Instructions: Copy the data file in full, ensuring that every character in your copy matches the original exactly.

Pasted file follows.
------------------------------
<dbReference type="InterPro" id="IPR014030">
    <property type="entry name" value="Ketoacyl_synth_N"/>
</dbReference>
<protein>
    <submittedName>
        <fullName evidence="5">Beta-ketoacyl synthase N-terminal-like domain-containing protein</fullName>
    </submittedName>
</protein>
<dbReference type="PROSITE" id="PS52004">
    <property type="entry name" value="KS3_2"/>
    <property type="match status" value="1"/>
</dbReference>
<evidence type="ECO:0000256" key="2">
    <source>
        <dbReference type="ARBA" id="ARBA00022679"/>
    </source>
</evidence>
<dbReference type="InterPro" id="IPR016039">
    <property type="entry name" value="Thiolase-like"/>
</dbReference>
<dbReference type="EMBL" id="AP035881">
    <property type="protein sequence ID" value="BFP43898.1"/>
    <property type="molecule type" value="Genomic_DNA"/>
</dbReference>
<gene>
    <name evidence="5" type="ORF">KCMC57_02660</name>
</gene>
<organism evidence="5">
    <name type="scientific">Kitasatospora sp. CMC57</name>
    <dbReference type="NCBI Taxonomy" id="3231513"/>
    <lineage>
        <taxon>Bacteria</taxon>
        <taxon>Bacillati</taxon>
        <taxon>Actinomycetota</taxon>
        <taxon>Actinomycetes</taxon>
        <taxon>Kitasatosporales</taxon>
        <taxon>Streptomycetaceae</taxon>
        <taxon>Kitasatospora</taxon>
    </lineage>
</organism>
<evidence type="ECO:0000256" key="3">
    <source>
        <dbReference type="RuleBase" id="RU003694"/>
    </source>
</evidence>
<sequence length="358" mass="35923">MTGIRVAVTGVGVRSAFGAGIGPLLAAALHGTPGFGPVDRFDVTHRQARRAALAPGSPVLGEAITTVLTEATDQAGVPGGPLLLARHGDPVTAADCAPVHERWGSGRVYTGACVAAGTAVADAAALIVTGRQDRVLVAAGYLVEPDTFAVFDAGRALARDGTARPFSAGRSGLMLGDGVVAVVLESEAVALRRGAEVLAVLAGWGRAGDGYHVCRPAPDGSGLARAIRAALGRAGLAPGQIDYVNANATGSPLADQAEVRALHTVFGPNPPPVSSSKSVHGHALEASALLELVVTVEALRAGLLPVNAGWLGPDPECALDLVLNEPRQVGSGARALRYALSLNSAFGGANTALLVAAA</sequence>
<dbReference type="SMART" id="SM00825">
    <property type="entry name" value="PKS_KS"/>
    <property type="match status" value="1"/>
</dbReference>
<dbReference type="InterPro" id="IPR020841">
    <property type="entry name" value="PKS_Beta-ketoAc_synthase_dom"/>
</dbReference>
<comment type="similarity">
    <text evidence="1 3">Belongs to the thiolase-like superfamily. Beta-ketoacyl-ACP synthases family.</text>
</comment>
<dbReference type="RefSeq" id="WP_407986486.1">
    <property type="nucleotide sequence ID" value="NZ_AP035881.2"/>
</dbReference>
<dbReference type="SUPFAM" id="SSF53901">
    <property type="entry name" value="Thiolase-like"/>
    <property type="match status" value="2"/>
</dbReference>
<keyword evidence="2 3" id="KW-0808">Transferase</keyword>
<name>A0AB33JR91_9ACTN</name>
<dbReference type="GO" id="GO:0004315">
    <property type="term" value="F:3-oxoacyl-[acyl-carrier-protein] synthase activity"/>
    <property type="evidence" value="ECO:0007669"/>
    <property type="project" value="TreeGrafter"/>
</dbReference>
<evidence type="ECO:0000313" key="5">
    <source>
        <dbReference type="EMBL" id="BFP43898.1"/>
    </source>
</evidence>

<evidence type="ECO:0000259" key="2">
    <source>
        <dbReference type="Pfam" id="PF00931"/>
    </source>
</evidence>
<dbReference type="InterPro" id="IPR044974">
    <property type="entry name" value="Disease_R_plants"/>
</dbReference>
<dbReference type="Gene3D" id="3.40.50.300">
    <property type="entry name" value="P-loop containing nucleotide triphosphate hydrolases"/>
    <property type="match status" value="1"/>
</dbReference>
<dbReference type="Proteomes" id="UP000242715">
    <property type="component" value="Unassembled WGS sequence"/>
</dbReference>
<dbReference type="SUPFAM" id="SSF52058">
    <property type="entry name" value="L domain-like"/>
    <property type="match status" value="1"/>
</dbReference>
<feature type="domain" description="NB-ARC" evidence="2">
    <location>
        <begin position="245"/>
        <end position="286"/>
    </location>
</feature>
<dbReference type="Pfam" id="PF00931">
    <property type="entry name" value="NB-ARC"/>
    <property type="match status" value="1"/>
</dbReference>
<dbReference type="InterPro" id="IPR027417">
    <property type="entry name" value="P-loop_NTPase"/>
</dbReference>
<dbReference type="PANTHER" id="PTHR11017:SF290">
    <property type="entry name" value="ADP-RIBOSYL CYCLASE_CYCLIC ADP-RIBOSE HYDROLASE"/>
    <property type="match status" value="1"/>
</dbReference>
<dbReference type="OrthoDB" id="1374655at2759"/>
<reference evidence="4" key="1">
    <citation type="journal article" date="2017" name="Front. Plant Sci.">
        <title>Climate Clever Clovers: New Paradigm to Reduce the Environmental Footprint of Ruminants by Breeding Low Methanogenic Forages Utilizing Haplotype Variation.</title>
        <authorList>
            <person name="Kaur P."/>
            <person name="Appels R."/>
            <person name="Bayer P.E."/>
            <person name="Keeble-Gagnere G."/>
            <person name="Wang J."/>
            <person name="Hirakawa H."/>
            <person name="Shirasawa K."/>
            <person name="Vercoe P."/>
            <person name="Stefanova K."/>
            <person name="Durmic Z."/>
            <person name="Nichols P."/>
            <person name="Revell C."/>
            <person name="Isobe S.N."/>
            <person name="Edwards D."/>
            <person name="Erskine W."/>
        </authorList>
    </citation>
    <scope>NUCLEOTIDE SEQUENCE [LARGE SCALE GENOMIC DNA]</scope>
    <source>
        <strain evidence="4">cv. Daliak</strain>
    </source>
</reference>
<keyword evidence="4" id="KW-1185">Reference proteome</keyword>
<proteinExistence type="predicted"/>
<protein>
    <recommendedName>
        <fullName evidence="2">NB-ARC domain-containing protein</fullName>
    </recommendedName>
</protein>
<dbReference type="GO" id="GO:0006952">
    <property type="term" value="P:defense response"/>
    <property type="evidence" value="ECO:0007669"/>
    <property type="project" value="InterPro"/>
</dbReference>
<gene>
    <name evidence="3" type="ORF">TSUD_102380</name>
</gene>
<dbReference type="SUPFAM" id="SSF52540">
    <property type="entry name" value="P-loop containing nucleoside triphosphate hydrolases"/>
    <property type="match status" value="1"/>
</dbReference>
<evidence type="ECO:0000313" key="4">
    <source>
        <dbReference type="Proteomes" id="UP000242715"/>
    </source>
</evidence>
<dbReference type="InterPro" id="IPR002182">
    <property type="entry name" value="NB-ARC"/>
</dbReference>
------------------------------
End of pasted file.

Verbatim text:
<dbReference type="InterPro" id="IPR014030">
    <property type="entry name" value="Ketoacyl_synth_N"/>
</dbReference>
<protein>
    <submittedName>
        <fullName evidence="5">Beta-ketoacyl synthase N-terminal-like domain-containing protein</fullName>
    </submittedName>
</protein>
<dbReference type="PROSITE" id="PS52004">
    <property type="entry name" value="KS3_2"/>
    <property type="match status" value="1"/>
</dbReference>
<evidence type="ECO:0000256" key="2">
    <source>
        <dbReference type="ARBA" id="ARBA00022679"/>
    </source>
</evidence>
<dbReference type="InterPro" id="IPR016039">
    <property type="entry name" value="Thiolase-like"/>
</dbReference>
<dbReference type="EMBL" id="AP035881">
    <property type="protein sequence ID" value="BFP43898.1"/>
    <property type="molecule type" value="Genomic_DNA"/>
</dbReference>
<gene>
    <name evidence="5" type="ORF">KCMC57_02660</name>
</gene>
<organism evidence="5">
    <name type="scientific">Kitasatospora sp. CMC57</name>
    <dbReference type="NCBI Taxonomy" id="3231513"/>
    <lineage>
        <taxon>Bacteria</taxon>
        <taxon>Bacillati</taxon>
        <taxon>Actinomycetota</taxon>
        <taxon>Actinomycetes</taxon>
        <taxon>Kitasatosporales</taxon>
        <taxon>Streptomycetaceae</taxon>
        <taxon>Kitasatospora</taxon>
    </lineage>
</organism>
<evidence type="ECO:0000256" key="3">
    <source>
        <dbReference type="RuleBase" id="RU003694"/>
    </source>
</evidence>
<sequence length="358" mass="35923">MTGIRVAVTGVGVRSAFGAGIGPLLAAALHGTPGFGPVDRFDVTHRQARRAALAPGSPVLGEAITTVLTEATDQAGVPGGPLLLARHGDPVTAADCAPVHERWGSGRVYTGACVAAGTAVADAAALIVTGRQDRVLVAAGYLVEPDTFAVFDAGRALARDGTARPFSAGRSGLMLGDGVVAVVLESEAVALRRGAEVLAVLAGWGRAGDGYHVCRPAPDGSGLARAIRAALGRAGLAPGQIDYVNANATGSPLADQAEVRALHTVFGPNPPPVSSSKSVHGHALEASALLELVVTVEALRAGLLPVNAGWLGPDPECALDLVLNEPRQVGSGARALRYALSLNSAFGGANTALLVAAA</sequence>
<dbReference type="SMART" id="SM00825">
    <property type="entry name" value="PKS_KS"/>
    <property type="match status" value="1"/>
</dbReference>
<dbReference type="InterPro" id="IPR020841">
    <property type="entry name" value="PKS_Beta-ketoAc_synthase_dom"/>
</dbReference>
<comment type="similarity">
    <text evidence="1 3">Belongs to the thiolase-like superfamily. Beta-ketoacyl-ACP synthases family.</text>
</comment>
<dbReference type="RefSeq" id="WP_407986486.1">
    <property type="nucleotide sequence ID" value="NZ_AP035881.2"/>
</dbReference>
<dbReference type="SUPFAM" id="SSF53901">
    <property type="entry name" value="Thiolase-like"/>
    <property type="match status" value="2"/>
</dbReference>
<keyword evidence="2 3" id="KW-0808">Transferase</keyword>
<name>A0AB33JR91_9ACTN</name>
<dbReference type="GO" id="GO:0004315">
    <property type="term" value="F:3-oxoacyl-[acyl-carrier-protein] synthase activity"/>
    <property type="evidence" value="ECO:0007669"/>
    <property type="project" value="TreeGrafter"/>
</dbReference>
<evidence type="ECO:0000313" key="5">
    <source>
        <dbReference type="EMBL" id="BFP43898.1"/>
    </source>
</evidence>

<evidence type="ECO:0000259" key="2">
    <source>
        <dbReference type="Pfam" id="PF00931"/>
    </source>
</evidence>
<dbReference type="InterPro" id="IPR044974">
    <property type="entry name" value="Disease_R_plants"/>
</dbReference>
<dbReference type="Gene3D" id="3.40.50.300">
    <property type="entry name" value="P-loop containing nucleotide triphosphate hydrolases"/>
    <property type="match status" value="1"/>
</dbReference>
<dbReference type="Proteomes" id="UP000242715">
    <property type="component" value="Unassembled WGS sequence"/>
</dbReference>
<dbReference type="SUPFAM" id="SSF52058">
    <property type="entry name" value="L domain-like"/>
    <property type="match status" value="1"/>
</dbReference>
<feature type="domain" description="NB-ARC" evidence="2">
    <location>
        <begin position="245"/>
        <end position="286"/>
    </location>
</feature>
<dbReference type="Pfam" id="PF00931">
    <property type="entry name" value="NB-ARC"/>
    <property type="match status" value="1"/>
</dbReference>
<dbReference type="InterPro" id="IPR027417">
    <property type="entry name" value="P-loop_NTPase"/>
</dbReference>
<dbReference type="PANTHER" id="PTHR11017:SF290">
    <property type="entry name" value="ADP-RIBOSYL CYCLASE_CYCLIC ADP-RIBOSE HYDROLASE"/>
    <property type="match status" value="1"/>
</dbReference>
<dbReference type="OrthoDB" id="1374655at2759"/>
<reference evidence="4" key="1">
    <citation type="journal article" date="2017" name="Front. Plant Sci.">
        <title>Climate Clever Clovers: New Paradigm to Reduce the Environmental Footprint of Ruminants by Breeding Low Methanogenic Forages Utilizing Haplotype Variation.</title>
        <authorList>
            <person name="Kaur P."/>
            <person name="Appels R."/>
            <person name="Bayer P.E."/>
            <person name="Keeble-Gagnere G."/>
            <person name="Wang J."/>
            <person name="Hirakawa H."/>
            <person name="Shirasawa K."/>
            <person name="Vercoe P."/>
            <person name="Stefanova K."/>
            <person name="Durmic Z."/>
            <person name="Nichols P."/>
            <person name="Revell C."/>
            <person name="Isobe S.N."/>
            <person name="Edwards D."/>
            <person name="Erskine W."/>
        </authorList>
    </citation>
    <scope>NUCLEOTIDE SEQUENCE [LARGE SCALE GENOMIC DNA]</scope>
    <source>
        <strain evidence="4">cv. Daliak</strain>
    </source>
</reference>
<keyword evidence="4" id="KW-1185">Reference proteome</keyword>
<proteinExistence type="predicted"/>
<protein>
    <recommendedName>
        <fullName evidence="2">NB-ARC domain-containing protein</fullName>
    </recommendedName>
</protein>
<dbReference type="GO" id="GO:0006952">
    <property type="term" value="P:defense response"/>
    <property type="evidence" value="ECO:0007669"/>
    <property type="project" value="InterPro"/>
</dbReference>
<gene>
    <name evidence="3" type="ORF">TSUD_102380</name>
</gene>
<dbReference type="SUPFAM" id="SSF52540">
    <property type="entry name" value="P-loop containing nucleoside triphosphate hydrolases"/>
    <property type="match status" value="1"/>
</dbReference>
<evidence type="ECO:0000313" key="4">
    <source>
        <dbReference type="Proteomes" id="UP000242715"/>
    </source>
</evidence>
<dbReference type="InterPro" id="IPR002182">
    <property type="entry name" value="NB-ARC"/>
</dbReference>